One of New Zealand’s most renowned tourist attractions, Waitomo’s glow worm caves and limestone landscape has been a major attraction and the centre of caving tourism since 1889, when the maori first led people to see the magnificent caves, formed 30 million years ago!
After pondering my adventure level, I decided that I would regret just walking through the caves and be frustrated with watching the mind blowing scenery only from a boat. I opted for black water rafting, a 3 hour trip to the pitch black darkness and 10 degree water, 65 metres below ground. And I was so happy I did.
The Wai (water) tomo (hole) caves boast lofty chambers, long galleries, stalagmite and stalactite formations, small tunnels and caves, mysterious rivers and waterfalls. Before heading to the caves, we geared up and practiced jumping the waterfalls on the river – even that was scary for me! After the practice jump, I decided that I would go all in and go first in everything if I had the chance to. Into the darkness I went, with no other directions but to hold on to my black tube, my adventure vehicle. We crawled trough a tiny labyrinth, jumped 3 waterfalls, had some chilled (truly, chilly) out floating with the flow, paddled and at the end of it all, let the glow worms’ glow guide us out of the cave in pitch black darkness.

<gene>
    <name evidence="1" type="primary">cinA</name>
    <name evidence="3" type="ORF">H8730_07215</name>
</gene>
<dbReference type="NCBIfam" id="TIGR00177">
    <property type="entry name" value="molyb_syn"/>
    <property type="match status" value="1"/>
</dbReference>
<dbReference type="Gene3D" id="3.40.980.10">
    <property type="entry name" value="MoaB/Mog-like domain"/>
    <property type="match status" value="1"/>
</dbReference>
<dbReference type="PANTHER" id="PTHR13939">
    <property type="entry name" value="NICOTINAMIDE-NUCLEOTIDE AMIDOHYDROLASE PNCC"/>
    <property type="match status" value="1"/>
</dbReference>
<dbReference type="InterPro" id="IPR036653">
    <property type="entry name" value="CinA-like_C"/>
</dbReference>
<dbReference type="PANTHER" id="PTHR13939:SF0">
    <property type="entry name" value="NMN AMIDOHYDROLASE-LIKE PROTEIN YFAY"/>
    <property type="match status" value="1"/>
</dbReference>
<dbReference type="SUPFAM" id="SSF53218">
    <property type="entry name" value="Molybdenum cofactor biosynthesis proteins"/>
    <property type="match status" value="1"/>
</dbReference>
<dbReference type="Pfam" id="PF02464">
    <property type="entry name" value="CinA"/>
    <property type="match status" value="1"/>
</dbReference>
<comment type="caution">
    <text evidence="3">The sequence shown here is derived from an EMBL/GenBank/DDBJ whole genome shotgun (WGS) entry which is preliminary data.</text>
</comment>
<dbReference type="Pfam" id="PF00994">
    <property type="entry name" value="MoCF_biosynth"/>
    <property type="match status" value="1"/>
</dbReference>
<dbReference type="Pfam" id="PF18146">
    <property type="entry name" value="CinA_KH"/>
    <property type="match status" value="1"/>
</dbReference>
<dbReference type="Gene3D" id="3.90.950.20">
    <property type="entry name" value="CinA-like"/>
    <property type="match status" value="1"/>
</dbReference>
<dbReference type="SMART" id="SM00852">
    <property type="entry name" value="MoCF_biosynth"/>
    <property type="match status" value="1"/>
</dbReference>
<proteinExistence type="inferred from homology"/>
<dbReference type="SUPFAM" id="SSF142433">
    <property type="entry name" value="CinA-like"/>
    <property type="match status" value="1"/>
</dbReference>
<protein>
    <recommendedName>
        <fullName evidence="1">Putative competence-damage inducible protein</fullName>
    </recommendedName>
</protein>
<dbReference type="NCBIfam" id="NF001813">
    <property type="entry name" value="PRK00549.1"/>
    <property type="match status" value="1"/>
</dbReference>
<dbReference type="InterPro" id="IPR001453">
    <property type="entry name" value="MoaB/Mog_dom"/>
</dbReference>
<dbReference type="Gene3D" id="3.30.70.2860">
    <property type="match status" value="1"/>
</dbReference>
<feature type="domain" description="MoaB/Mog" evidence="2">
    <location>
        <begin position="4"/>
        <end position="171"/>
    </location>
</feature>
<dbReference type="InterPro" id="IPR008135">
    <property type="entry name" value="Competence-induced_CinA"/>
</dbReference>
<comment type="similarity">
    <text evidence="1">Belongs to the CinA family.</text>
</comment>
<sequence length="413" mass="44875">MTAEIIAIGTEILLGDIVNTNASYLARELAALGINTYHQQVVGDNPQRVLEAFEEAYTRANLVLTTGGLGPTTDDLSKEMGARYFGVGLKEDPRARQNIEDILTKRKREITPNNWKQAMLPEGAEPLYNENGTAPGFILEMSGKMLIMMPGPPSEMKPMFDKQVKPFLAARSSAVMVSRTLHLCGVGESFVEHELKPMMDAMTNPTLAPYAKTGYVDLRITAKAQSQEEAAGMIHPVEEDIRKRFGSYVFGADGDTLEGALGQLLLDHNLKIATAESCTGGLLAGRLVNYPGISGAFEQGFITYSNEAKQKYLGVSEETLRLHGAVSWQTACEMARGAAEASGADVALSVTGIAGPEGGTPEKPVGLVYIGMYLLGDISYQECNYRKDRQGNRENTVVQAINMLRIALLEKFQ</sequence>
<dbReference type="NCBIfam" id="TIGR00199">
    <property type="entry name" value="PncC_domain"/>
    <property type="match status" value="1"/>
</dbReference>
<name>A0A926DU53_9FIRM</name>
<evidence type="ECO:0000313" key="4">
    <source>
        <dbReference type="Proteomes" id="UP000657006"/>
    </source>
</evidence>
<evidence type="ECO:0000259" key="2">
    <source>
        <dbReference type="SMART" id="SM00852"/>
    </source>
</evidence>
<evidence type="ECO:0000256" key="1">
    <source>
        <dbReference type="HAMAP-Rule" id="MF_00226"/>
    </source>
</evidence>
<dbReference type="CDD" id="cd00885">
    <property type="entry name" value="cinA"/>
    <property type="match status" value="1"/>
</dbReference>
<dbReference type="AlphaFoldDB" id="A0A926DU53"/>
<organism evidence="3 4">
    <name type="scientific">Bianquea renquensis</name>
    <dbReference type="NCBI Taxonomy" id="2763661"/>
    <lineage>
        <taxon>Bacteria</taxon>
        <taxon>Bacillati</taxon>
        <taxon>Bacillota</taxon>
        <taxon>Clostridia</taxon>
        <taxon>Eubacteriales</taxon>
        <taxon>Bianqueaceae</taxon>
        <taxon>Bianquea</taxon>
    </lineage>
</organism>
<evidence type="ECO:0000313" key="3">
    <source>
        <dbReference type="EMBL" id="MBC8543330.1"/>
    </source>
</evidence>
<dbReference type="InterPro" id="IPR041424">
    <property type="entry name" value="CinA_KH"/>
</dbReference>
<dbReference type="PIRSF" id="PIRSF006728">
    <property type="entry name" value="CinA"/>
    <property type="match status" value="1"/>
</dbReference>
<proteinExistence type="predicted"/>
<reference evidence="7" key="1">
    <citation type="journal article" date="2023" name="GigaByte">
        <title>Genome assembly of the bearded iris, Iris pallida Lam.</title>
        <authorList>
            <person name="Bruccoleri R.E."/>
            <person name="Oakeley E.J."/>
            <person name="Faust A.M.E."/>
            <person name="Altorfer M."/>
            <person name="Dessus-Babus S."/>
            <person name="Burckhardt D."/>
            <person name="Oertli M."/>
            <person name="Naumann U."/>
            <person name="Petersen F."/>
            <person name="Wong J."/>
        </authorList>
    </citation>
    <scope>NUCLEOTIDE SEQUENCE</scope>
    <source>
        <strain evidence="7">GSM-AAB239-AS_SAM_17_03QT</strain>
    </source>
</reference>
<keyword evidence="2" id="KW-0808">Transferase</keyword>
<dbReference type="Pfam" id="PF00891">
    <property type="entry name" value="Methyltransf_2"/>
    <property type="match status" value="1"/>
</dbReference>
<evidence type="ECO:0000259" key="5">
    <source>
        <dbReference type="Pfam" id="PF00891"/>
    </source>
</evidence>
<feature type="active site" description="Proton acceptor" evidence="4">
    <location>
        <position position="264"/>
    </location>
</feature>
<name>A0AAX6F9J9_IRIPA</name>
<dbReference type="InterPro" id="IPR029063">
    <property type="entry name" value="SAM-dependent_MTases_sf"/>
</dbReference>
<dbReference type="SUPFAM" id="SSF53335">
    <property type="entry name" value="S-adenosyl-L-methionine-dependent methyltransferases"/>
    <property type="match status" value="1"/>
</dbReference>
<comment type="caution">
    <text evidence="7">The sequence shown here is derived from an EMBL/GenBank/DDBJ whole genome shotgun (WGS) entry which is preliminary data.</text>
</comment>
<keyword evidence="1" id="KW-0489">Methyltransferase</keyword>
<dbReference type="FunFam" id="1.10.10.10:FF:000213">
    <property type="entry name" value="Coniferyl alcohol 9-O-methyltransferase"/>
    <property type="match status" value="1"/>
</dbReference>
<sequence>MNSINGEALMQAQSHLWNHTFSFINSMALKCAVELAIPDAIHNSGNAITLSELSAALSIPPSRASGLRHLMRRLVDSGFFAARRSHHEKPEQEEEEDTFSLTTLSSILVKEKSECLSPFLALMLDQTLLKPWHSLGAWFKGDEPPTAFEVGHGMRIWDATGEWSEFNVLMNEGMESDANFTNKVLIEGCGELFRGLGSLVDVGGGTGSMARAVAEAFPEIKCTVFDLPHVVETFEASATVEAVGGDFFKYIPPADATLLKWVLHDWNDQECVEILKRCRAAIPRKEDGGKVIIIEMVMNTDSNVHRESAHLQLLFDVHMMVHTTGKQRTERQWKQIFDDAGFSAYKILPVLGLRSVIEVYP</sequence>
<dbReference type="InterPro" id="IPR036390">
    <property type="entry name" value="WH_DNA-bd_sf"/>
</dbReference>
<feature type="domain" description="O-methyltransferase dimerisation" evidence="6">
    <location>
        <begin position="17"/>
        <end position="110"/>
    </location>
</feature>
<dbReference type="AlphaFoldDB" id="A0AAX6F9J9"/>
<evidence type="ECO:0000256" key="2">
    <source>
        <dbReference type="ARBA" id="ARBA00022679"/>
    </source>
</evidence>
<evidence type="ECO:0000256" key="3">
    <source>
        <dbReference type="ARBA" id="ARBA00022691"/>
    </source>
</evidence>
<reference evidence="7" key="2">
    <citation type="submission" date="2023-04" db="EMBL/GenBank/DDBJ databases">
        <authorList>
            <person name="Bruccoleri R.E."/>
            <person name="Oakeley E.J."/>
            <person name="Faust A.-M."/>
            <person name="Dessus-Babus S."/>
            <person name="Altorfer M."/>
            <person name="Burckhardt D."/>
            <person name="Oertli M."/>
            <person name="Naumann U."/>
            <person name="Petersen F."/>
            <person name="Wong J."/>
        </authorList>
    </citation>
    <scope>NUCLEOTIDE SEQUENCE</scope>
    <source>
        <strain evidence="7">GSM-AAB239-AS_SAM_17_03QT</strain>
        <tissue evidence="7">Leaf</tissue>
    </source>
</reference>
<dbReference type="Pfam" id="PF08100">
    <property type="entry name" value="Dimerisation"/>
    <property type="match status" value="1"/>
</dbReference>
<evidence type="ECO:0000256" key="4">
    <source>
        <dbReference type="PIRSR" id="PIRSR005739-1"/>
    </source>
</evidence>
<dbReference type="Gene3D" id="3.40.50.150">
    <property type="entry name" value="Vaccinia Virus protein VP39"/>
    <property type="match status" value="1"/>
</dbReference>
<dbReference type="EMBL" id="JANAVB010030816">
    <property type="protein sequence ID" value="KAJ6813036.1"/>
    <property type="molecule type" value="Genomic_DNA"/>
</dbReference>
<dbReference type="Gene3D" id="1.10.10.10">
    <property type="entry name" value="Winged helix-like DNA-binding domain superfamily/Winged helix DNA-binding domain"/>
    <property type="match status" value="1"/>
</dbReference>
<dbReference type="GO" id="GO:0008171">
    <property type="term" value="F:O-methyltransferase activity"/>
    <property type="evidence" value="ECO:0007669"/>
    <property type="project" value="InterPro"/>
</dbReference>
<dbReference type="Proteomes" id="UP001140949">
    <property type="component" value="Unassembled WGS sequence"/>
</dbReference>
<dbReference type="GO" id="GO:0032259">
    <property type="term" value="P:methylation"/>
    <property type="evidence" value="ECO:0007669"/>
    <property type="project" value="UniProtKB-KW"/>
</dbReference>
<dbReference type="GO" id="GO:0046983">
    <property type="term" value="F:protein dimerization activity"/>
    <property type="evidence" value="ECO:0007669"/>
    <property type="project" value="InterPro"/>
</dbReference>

I didn’t make this time lapse, obviously.
The rafting was definitely an experience I will never forget – we learned about these glowing maggots (not actually worms!) who have very interesting lives: from mating for 48 hours and then dying, to their cannibalism and webs that have neurotoxin. After the adventure we were treated to a (not so hot) shower, followed with a cup of soup. That experience definitely woke me up, but then I fell asleep on the bus to Hobbiton – the ultimate more new tourist attraction of New Zealand.